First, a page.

Dana
  7. #27  
    This could be interesting with Xerox. You just gotta feel bad for them, they come up with everything, but just don't know how to use it to make money. Someone comes along and uses it and makes the big money. I would be mad if I were them...

    We'll see what happens, but whatever does, the PalmOS and graffiti will still be around for quite some time until a couple reasons. PalmOS devices can support real handwriting recognition with faster processors. And the biggest of all, at least for me, is that when you write on one of these things, it feels like paper and not a computer. When I write on paper, I never think graffiti. When I touch a touch screen, I always think graffiti. If you could take that mentality away, then I would just scribble away on that palm, and it would be great.

    Whatever happens, no worries, Sony will be still alive and will do something to save the PalmOS. Probably take it over,
    nelson.hsieh
    good artists copy, great artists steal. . .
  8. #28  
    What would Sony possibly benefit from taking over the Palm OS? It would be way easier to just transfer all their efforts to PPC machines.
  9. #29  
    Originally posted by dampeoples
    What would Sony possibly benefit from taking over the Palm OS? It would be way easier to just transfer all their efforts to PPC machines.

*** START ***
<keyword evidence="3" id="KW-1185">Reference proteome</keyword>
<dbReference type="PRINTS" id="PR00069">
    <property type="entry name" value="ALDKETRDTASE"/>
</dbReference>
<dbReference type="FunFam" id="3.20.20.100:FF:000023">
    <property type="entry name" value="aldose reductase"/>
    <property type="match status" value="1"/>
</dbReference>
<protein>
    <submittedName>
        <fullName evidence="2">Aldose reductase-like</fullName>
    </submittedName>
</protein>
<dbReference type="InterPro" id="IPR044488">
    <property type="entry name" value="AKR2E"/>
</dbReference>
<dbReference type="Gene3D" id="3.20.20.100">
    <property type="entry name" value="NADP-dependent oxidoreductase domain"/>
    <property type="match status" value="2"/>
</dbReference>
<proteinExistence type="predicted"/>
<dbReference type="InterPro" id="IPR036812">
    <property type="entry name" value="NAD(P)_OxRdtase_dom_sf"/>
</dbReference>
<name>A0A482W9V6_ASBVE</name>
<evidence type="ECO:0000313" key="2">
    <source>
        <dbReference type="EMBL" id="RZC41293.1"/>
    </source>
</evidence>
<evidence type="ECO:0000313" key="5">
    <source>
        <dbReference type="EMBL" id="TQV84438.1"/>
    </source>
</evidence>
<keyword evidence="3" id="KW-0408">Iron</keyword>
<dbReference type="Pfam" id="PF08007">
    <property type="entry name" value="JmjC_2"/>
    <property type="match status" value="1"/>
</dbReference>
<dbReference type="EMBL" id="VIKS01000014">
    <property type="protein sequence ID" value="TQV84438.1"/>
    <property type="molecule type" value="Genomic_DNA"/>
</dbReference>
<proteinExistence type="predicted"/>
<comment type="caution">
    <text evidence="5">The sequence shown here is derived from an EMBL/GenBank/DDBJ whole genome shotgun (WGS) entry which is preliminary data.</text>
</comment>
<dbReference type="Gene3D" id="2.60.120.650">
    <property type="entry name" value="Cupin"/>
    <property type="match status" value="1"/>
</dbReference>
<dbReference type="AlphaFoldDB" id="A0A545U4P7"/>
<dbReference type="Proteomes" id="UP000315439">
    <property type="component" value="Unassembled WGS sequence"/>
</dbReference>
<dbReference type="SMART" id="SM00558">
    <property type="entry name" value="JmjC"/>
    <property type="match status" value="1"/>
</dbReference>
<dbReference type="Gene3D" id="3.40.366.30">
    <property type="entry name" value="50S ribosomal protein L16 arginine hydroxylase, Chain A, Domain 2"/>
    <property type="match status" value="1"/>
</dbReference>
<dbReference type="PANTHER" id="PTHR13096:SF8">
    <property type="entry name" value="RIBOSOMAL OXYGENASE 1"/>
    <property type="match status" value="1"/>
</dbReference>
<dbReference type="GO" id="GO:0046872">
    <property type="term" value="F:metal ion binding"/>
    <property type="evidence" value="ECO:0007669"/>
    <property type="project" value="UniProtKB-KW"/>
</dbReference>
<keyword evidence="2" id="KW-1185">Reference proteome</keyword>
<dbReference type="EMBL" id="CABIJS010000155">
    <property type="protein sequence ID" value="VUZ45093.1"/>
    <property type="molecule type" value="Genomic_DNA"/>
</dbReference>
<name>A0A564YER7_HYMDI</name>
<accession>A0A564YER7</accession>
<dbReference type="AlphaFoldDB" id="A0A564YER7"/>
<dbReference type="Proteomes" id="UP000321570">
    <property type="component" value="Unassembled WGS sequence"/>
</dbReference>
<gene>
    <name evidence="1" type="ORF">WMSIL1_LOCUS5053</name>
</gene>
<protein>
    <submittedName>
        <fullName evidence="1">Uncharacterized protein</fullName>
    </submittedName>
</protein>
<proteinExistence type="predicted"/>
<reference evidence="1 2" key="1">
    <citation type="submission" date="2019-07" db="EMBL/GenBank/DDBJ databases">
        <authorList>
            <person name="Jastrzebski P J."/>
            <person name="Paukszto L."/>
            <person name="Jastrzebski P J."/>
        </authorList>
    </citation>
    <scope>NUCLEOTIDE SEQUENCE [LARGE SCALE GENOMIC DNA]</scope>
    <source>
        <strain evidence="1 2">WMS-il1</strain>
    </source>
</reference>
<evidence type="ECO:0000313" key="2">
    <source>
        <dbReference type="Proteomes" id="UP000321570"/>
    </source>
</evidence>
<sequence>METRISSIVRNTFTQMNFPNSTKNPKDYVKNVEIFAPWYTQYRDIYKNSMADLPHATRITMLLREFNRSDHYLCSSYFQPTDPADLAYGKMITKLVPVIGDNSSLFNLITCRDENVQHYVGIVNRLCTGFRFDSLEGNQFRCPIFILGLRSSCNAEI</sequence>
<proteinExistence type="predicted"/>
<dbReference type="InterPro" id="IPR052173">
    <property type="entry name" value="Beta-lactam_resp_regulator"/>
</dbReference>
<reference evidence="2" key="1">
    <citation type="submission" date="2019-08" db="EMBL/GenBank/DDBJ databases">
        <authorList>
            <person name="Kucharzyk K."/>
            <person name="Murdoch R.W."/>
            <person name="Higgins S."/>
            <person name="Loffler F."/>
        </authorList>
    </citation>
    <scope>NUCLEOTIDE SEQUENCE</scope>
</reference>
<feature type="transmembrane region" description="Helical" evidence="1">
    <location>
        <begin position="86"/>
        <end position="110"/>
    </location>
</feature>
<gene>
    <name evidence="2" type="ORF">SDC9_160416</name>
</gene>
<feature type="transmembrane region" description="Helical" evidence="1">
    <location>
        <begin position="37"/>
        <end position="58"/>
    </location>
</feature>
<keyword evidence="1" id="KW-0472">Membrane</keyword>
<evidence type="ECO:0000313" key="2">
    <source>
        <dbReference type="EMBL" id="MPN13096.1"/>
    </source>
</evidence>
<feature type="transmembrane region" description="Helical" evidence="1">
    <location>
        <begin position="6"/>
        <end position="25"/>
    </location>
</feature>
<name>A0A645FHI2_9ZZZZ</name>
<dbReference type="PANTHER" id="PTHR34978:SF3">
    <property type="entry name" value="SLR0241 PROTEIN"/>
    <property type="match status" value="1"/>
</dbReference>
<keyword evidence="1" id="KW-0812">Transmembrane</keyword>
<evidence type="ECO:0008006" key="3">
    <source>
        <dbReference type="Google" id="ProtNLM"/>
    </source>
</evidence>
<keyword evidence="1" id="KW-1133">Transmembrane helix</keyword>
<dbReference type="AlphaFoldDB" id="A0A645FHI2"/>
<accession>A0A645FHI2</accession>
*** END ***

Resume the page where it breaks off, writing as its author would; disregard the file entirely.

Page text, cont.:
Well, for starters, Microsoft and Sony are bitter rivals. The game console market is going to be a blood bath, and Sony is sweating joysticks over the Xbox. Microsoft isn't an ally of Sony any more than Sony is an ally of Microsoft.

    Second, don't underestimate Sony. They are the worlds largest consumer electronics company, and they know much more about consumer devices than even Microsoft. A PalmOS development team, with Sony at the helm, could just be the kinetic charge that pushes back the PocketPC platform.

    One thing is certain. Things can't continue on as they have.
  10. #30  
    Originally posted by foo fighter


    Well, for starters, Microsoft and Sony are bitter rivals. The game console market is going to be a blood bath, and Sony is sweating joysticks over the Xbox. Microsoft isn't an ally of Sony any more than Sony is an ally of Microsoft.